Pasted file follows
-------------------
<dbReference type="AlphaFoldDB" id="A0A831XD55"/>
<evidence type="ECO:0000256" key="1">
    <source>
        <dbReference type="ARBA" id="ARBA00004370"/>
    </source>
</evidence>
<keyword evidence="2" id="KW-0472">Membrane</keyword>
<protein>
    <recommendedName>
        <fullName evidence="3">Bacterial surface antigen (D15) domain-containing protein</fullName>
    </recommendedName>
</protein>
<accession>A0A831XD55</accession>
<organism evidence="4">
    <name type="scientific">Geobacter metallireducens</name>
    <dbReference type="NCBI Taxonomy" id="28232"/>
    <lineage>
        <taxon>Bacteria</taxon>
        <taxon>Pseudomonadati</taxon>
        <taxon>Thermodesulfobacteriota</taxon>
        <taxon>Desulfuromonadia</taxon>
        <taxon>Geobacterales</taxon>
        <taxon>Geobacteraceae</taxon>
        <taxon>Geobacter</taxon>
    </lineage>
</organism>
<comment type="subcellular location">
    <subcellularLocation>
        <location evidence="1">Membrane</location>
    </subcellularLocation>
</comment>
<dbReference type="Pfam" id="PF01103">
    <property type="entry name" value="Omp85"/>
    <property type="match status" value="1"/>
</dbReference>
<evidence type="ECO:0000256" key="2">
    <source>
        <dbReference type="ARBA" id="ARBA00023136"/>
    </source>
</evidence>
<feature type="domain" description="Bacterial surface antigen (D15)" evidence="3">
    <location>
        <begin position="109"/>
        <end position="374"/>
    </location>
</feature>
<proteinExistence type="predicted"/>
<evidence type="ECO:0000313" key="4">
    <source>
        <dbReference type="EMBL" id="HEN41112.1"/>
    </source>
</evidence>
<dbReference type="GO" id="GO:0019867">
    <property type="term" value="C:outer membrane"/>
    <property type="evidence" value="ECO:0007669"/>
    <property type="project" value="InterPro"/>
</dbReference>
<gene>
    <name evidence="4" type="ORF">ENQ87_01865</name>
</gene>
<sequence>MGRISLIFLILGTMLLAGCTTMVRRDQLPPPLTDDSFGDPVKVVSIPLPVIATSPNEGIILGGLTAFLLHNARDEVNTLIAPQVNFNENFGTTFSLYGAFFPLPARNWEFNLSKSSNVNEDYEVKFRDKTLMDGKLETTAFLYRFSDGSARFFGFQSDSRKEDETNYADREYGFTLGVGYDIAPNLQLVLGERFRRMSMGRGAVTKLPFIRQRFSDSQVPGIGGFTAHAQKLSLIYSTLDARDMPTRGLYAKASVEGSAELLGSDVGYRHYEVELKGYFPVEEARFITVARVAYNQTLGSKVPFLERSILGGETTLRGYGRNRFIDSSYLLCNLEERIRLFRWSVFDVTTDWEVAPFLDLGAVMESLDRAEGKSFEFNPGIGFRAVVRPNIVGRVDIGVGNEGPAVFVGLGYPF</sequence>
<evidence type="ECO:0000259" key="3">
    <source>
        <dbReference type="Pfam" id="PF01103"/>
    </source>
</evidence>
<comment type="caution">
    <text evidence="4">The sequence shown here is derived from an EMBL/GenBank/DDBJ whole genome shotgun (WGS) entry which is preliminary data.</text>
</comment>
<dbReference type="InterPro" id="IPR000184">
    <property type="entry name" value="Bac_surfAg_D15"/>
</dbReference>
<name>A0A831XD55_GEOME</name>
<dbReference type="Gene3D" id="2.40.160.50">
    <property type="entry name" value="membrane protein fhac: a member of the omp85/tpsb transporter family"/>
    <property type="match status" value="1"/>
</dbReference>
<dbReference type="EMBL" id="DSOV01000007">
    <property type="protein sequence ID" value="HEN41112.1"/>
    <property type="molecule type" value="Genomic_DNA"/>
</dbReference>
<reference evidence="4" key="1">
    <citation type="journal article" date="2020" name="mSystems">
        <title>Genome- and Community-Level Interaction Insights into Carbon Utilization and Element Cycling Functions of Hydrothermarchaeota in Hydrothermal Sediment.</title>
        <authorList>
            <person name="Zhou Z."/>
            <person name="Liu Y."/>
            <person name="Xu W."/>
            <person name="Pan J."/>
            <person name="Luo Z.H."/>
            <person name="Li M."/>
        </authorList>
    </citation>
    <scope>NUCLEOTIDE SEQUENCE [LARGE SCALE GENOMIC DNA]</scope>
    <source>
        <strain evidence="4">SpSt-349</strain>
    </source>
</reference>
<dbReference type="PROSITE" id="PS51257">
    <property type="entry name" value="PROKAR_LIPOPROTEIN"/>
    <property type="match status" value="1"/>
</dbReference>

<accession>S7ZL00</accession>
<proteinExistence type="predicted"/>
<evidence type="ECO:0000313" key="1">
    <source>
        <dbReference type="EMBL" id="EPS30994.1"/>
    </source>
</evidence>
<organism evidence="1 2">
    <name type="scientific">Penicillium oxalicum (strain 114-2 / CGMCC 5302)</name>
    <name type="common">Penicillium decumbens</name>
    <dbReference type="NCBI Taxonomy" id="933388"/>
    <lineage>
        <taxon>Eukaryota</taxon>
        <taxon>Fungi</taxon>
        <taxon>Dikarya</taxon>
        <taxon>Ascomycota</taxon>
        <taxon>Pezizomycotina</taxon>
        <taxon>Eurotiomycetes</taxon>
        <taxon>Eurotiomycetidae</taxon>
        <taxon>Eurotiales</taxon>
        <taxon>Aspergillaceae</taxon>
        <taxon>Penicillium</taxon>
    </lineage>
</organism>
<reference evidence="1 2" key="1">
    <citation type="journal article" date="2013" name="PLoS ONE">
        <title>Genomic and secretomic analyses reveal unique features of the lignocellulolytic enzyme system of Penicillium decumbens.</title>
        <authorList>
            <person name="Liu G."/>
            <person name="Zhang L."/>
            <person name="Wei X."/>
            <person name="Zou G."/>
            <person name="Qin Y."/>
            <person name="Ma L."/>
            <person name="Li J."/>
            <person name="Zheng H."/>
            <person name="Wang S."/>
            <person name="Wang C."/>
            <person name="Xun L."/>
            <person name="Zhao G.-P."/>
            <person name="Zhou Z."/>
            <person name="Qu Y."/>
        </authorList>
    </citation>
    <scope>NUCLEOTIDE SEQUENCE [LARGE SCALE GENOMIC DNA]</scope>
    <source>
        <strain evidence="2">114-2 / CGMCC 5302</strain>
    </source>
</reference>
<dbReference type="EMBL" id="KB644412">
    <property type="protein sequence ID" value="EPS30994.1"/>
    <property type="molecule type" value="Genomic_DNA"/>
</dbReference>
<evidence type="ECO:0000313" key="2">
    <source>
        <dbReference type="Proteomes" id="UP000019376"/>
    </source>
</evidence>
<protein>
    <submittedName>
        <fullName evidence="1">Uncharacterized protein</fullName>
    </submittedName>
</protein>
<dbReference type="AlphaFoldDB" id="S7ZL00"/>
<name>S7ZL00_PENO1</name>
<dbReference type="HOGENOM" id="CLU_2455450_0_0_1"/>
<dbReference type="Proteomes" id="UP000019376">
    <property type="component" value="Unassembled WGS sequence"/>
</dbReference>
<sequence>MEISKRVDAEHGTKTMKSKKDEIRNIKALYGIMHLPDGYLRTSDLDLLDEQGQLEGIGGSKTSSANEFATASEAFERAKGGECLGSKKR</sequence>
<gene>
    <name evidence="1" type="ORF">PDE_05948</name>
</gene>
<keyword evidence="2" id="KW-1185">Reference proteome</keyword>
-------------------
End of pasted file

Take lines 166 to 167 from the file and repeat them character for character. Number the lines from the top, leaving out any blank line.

<dbReference type="AlphaFoldDB" id="S7ZL00"/>
<name>S7ZL00_PENO1</name>